Many IDEs provide automated refactorings that can speed up development. Features like smart renaming and inlining or extracting variables and methods are really nice. There’s one refactoring that very few IDEs provide directly, but that I find particularly useful: Extract Method to Component.
So far, the only place where I’ve seen this refactoring is in VisualWorks Smalltalk. It’s really a combination of ExtractMethod and MoveMethod, but performing those in a single operation is really handy.
I’ll walk through an example of how it works, and maybe it’ll become your favorite refactoring too.
I’m currently working on a project to write a Smalltalk implementation of a very involved communication specification. Part of the specification involves writing
Nodes. We started out only supporting scalar values, but recently needed to add support for arrays.
Before writing a value, there are a number of checks that need to be performed, including a check that the type of the
DataValue is appropriate for the
Node being written.
Here’s the basic
write method I started with (note that
writeBlock are instance variables of the class where this is defined, and that the
Node is represented by the
As you can see, this method is already quite involved. In order to support arrays, I need to expand on the
isKindOf: check in the middle of the method.
Node knows what type of values it accepts, including whether or not it’s expecting an array. It makes more sense for the
Node to decide whether or not the
DataValue’s value is appropriate or not.
I’d like to move that
isKindOf: test over to the
I could do this manually, but VisualWorks provides the Extract Method to Component refactoring, so I’ll use that instead.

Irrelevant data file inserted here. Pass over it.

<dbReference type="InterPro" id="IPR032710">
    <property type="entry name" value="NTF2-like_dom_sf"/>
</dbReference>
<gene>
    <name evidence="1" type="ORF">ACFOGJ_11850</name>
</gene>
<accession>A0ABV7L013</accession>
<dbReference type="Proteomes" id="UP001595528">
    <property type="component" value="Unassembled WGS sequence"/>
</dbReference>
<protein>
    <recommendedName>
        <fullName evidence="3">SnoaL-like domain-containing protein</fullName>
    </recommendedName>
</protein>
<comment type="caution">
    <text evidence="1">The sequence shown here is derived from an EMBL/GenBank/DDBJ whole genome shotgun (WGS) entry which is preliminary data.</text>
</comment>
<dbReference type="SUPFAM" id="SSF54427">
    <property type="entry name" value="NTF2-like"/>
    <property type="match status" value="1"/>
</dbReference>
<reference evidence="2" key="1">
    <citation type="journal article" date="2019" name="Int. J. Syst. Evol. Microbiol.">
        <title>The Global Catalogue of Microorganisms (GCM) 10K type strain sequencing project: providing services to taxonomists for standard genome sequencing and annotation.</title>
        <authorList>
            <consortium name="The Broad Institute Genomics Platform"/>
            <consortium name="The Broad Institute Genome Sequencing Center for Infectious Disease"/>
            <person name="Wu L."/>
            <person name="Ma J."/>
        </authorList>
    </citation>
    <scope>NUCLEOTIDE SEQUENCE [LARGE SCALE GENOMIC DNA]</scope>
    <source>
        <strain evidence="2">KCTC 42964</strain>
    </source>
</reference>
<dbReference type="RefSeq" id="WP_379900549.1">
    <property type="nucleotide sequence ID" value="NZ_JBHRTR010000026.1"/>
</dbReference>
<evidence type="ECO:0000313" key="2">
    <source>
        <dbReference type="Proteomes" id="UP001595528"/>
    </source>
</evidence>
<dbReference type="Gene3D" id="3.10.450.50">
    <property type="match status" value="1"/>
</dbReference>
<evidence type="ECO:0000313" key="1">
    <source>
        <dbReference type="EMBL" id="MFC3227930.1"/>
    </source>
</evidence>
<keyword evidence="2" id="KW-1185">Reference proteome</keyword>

Note that I’m using a fairly old version of VisualWorks Smalltalk here (7.10.1). In newer versions, there have been a lot of improvements to the development tools, so they look and feel a lot more modern than what you see here.
I start by highlighting the code I want to extract.
I right-click and choose
Extract Method to Component.
It asks me which variable I want to extract to. I choose
It then tries to figure out which class the variable is an instance of. Because Smalltalk is a dynamically-typed language, there can be a lot of options in the list, as there is here.
In my case, I know that only
UAVariables can have array values, so I choose that class. Note that I can extract to either the instance side or the class side; in this case, I want the instance side.
If the code I am extracting needs to refer back to the object I’m extracting from, it will ask me what I want to call the back reference. In this case, I don’t have a back reference, so I don’t see that step.
Next, I need to provide the name of my new method. I call it
The refactoring is now done!
UAVariable now has a new
Note that it was smart enough to replace
aUANodeRole in the original code with
write:with: now looks like this:
As you can see, the
isKindOf: check has been replaced with a call to the new method:
aUANodeRole canAccept: aDataValue.
Extract Method to Component is a powerful refactoring, especially when you find a case of Feature Envy in your code.
The VisualWorks implementation can handle the case where the new method needs to refer back to the original object.
If the code being extracted has any instance variable references, it will offer to create getter methods so that the extracted code can still access those variables from the new location.
There are complicated cases that this refactoring can’t handle, but it works quite often.
It’s one of my favorite tools to use when working in Smalltalk. I wish that other language IDEs supported it more directly.